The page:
We Are All Beggars

Chaz Howard

Reading by Liz Helgesen (Download file)

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A lived theology of the bottom does not see the world through good and evil lenses.  This is not a denial of the existence of evil, rather it is believing that evil is something that is done by people. People are not bad, they just sometimes do bad things.  And all bad things have a source – soil from which they emerge.  

As a seminarian, I met a young poet named Anne Marie who once penned in a poetic letter she shared with me; “Fear is the garden of sin.”   Over time to that I’ve come to add “hurt” as well, for the wounded heart is often a source for great compassion or great violence.

Knowledge that those around us who are doing wrong, do so for a reason, should allow us to see and appreciate their humanity and their potential to be redeemed.

It’s radical to believe in the potential for redemption.  A person who robs stores and/or deals drugs is not an evil person.  Perhaps it was life circumstances, mental health, fear, a lack of options, a lack of education that led them to this point in their lives.  Hopelessness, desperation and the feeling of being dehumanized can take an individual to depths that they did not know they possessed.  

The humility and strength of character that one must feel in order to bring themselves to pan handle or beg for money or for food is something deeply foreign to most of us.  If it were not hard enough to have to extend one’s hand and beg for scraps, the experience of being ignored by people who have the means to change your life is heartbreaking.  And those who stop often give you only a few coins, never touching your hand, never looking you in the eyes, never asking your name.  Over time for some this is just too much.  One’s voice get’s louder.  They throw away politeness and no longer care about how they look.  And the hurt of dehumanization and the fear of starving, soon bears a bitter fruit.

Ahhh, now that the beggar is “loud and aggressive” we at last see him or her – only long enough to remove them from the previously peaceful space.

A theology of the bottom can understand what the bottom can do to a person. Not in a patronizing sense, but in a humanizing one, recognizing that all of us are in process. All of us are beggars with hands extended, though we may reach for different things.  

The great reformer Martin Luther’s final written words speak to this.
 “Wir sind bettler.  Hoc est verum.” “We are all beggars – this is true.”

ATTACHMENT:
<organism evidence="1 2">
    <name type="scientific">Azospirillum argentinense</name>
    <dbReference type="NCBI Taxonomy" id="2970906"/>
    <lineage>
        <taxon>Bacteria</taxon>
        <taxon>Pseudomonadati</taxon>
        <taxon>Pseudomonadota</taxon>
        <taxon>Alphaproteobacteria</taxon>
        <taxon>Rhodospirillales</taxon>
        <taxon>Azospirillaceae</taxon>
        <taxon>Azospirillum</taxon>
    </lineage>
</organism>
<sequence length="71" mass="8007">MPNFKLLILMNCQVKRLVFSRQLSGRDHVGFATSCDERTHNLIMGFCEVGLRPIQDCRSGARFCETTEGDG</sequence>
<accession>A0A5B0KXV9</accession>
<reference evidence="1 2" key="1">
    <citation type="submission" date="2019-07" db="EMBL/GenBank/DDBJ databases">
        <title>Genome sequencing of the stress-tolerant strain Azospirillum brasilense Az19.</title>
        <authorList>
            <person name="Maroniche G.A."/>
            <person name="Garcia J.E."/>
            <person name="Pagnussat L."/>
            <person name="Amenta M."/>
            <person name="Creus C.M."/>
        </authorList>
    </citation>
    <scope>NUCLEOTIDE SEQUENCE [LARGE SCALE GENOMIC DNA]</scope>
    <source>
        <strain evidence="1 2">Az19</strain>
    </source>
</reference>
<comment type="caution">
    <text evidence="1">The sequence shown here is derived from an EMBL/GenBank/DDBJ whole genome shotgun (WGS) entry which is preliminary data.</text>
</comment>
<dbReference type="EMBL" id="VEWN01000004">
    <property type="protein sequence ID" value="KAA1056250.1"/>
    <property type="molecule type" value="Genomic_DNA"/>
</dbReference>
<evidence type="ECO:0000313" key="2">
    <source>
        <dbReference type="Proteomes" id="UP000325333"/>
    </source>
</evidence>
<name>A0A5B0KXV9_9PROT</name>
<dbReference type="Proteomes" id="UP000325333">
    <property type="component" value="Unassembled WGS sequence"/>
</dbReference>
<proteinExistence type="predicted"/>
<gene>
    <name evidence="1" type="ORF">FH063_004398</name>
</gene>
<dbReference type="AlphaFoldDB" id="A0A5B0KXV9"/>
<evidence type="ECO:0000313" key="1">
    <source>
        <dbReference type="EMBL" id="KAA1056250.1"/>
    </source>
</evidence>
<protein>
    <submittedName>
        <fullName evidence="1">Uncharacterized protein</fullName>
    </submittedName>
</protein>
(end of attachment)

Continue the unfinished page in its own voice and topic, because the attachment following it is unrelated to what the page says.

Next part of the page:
Chaz Howard is a chaplain at UPenn. Excerpt above from this book, Bottom. More about him in this recent conversation.

Seed questions for reflection: How do you relate to the notion that we are all beggars? Can you share a personal story of a time you became aware of what the bottom can do to a person? What helps you retain empathy when hurt?

Add Your Reflection:

12 Previous Reflections:

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    On Sep 14, 2021 Gururaj wrote:
    On closer hearing of the piece, i understood the author to imply that any feeling of want in us makes us beggars in a way. It's intriguing enough to explore whether the opposite , a feeling of being in no-want, could be a natural state...A task comes to mind , in the context of interacting with another - when a feeling of lack comes within , be generous and 'give' to the other instead of expecting something.

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    On Sep 14, 2021 Gururaj wrote:
    "...believe in the potential for redemption." ( Of me and the other )....Yes, that helps. However I wish this inspires me to actually, in-the-moment see the truth of the statement "Fear is the garden of sin" ? as it arises. Fear , and its myriad shades and variants , including hurt, it seems to me, arises from the almost instinctive need to protect "me" . Often Sin follows from this unconscious and , sometimes deliberate , psychological state In me. This seeing will create the space for a more appropriate response

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    On Sep 14, 2021 Jayne wrote:
    This reflection brought back to my mind a recent incident when I gave money to a panhandler. After I handed him the money I noticed I could feel the warmth of his hand where he had touched mine. I contemplated on that for some time after. This reflection allowed me to realize the healing I receivedin that touch. I am led to believe the next time, I will desire to hold a hand a bit firmer and longer.

    1 reply: Amy | Post Your Reply
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    On Sep 14, 2021 Patrick wrote:
    Henri Nouwen wrote often of the notion of "wounded healers", those who knowing the bottom chose to be healing presence rather than respond in anger and violence.

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    On Sep 14, 2021 Kristin Pedemonti wrote:
    Indeed we are all beggars, each one of us in some way at some time in our lives has done something out of fear or our needs not being met or wanting to belong. When we pause and ask ourselves, "what might have happened to this person to create the action taken?" We can sit in compassion rather than judgment. ♡ Since 2008 I've shared Hugs, conversations and bought lunches with homeless. Every person I met had/has a story of loss. Every person when hugged said statements like, "thank you for seeing me. " "I haven't been touched in twenty years." Imagine what that would be like.
    Before we judge or see someone as "bad" again, let us pause and ask, "what might have happened to provike this particular action?"